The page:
The Blindness and Low Vision Studies (BLVS) department at Salus engaged in a subway travel lesson this summer as a part of its Orientation and Mobility (O&M) Techniques course. We sat down with Suha Almusa O&M ‘22 to learn more about navigating subway travel as an individual with visual impairment.
Q: Why are O&M skills important to have while navigating subway travel as a person with visual impairments?
A: Orientation and mobility skills will help someone with visual impairment have an effective, safe movement in the environment. These skills support people with visual impairment when traveling in the subways or on trains, finding the train doors and boarding, knowing where the seating is, and navigating any barriers that require sensory awareness to gather information by smelling, hearing, touching, and residual vision of the individual with low vision. Moreover, having good white cane techniques to locate objects, preview the surface, clear their way from any obstacles, or know if they reached the stairs or the tactile warning strip beside the train. Orientation and mobility skills also help the person with visual impairment know how a human guide aids while traveling if needed.
Q. What are some key techniques for people with visual impairments who regularly travel on the subway?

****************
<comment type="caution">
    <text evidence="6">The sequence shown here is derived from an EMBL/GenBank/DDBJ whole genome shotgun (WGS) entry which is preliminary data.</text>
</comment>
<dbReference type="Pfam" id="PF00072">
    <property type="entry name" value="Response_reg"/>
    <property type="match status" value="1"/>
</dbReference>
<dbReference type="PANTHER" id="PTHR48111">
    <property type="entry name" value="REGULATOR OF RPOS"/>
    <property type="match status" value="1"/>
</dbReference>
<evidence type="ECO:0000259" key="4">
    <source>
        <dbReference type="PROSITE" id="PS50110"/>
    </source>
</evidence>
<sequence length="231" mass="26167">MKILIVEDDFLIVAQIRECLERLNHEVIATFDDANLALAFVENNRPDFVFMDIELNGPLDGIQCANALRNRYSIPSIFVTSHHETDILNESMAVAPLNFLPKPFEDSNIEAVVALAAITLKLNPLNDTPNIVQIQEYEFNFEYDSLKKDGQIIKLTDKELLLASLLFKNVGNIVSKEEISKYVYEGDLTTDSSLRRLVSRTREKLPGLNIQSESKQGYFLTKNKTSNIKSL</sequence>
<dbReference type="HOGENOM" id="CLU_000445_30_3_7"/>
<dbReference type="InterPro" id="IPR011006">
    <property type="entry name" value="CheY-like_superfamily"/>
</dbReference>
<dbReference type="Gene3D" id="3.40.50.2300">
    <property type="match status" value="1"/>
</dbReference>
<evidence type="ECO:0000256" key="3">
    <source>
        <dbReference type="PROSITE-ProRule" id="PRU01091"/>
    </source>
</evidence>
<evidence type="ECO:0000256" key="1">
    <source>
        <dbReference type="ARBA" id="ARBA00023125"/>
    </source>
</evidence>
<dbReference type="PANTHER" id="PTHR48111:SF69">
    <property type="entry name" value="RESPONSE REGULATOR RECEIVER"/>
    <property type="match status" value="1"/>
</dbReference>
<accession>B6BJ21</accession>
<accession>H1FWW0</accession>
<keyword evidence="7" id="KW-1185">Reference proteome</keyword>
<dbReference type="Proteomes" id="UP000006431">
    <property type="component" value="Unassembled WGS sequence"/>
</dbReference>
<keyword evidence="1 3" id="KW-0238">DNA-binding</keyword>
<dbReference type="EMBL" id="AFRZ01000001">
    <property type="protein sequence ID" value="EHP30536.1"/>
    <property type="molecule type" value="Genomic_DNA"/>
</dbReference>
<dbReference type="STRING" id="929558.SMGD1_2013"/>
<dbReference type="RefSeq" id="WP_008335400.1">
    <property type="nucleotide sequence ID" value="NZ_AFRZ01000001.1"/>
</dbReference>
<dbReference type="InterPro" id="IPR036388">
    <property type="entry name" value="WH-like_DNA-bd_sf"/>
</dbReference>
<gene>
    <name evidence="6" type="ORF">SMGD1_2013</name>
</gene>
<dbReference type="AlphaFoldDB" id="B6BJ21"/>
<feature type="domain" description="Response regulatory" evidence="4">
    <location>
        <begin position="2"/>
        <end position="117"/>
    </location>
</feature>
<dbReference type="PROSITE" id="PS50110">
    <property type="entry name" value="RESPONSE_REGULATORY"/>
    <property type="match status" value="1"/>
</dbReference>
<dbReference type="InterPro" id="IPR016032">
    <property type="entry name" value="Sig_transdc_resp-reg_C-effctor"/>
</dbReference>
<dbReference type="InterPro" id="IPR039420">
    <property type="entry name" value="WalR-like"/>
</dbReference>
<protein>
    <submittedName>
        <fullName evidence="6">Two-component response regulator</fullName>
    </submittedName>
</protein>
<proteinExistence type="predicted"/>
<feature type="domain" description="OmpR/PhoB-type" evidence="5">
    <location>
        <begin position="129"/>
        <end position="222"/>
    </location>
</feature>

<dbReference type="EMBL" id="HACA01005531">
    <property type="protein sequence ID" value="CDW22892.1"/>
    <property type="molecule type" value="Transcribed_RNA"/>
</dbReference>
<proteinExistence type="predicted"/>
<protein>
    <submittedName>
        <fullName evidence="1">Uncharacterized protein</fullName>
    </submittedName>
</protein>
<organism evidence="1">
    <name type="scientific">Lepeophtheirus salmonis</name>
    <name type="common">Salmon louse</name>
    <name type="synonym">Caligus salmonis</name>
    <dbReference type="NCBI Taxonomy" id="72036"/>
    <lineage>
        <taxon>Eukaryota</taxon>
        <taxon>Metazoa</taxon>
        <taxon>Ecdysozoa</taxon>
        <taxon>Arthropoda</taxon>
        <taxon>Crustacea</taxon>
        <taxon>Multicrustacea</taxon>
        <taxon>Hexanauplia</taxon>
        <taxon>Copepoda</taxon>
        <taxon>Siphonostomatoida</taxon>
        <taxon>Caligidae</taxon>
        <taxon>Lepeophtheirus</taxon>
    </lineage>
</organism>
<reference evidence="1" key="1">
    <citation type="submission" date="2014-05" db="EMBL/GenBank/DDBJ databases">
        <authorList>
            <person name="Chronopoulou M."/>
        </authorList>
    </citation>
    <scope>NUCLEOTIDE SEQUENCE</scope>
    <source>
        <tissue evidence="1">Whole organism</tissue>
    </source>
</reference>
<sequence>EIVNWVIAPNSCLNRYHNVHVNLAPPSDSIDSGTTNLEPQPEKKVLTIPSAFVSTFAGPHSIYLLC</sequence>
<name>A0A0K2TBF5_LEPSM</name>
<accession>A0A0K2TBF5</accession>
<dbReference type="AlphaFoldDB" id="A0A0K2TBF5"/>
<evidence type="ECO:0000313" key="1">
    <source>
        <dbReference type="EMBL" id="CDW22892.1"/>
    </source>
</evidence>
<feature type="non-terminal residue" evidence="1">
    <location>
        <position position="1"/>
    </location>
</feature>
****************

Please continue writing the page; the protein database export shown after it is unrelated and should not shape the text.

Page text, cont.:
A person with visual impairment should never move their feet before sweeping their cane and ensuring where their feet are going.
Be careful to not step over the warning step as there is a drop-off; it is important just to know the starting of the warning strip.
People with visual impairments use the upper protective technique. They have to trail the train to enter when they can’t locate the train door.
Q: How does the Philadelphia subway system differ from other subways you have navigated? Do these differences make navigation easier or more difficult?
A: I have used Boston subways, and they seem the same. Still, I noticed most subways ensure having a warning step, but I feel subways could improve accessibility by having a loud audio announcement when approaching the destination. Hence, a blind traveler knows that he has reached the wanted station or destination.
Q: What do you hope these skills bring to the people back in your home country of Saudi Arabia?
A: From my point of view, orientation and mobility skills provide independence, confidence and high self-esteem that will affect their success in being included in society, being employed and enjoying their leisure time.
Q. Why do you think it is important for O&M specialists to know subway travel techniques?
A: An orientation and mobility specialist should be able to train a person with visual impairment to navigate in different environments: indoors and outdoors, crossing streets, and using public transportation. Because what we are providing is meeting all the daily travels that a person with visual impairment needs to do. An individual might need to use a train or a bus to reach their university or work, and to achieve that, they need to know how to navigate subways safely and efficiently to get to their destination. Not having a human guide will not stop an individual from being at work or the shopping mall, which means traveling with a white cane will unlock the world of independence.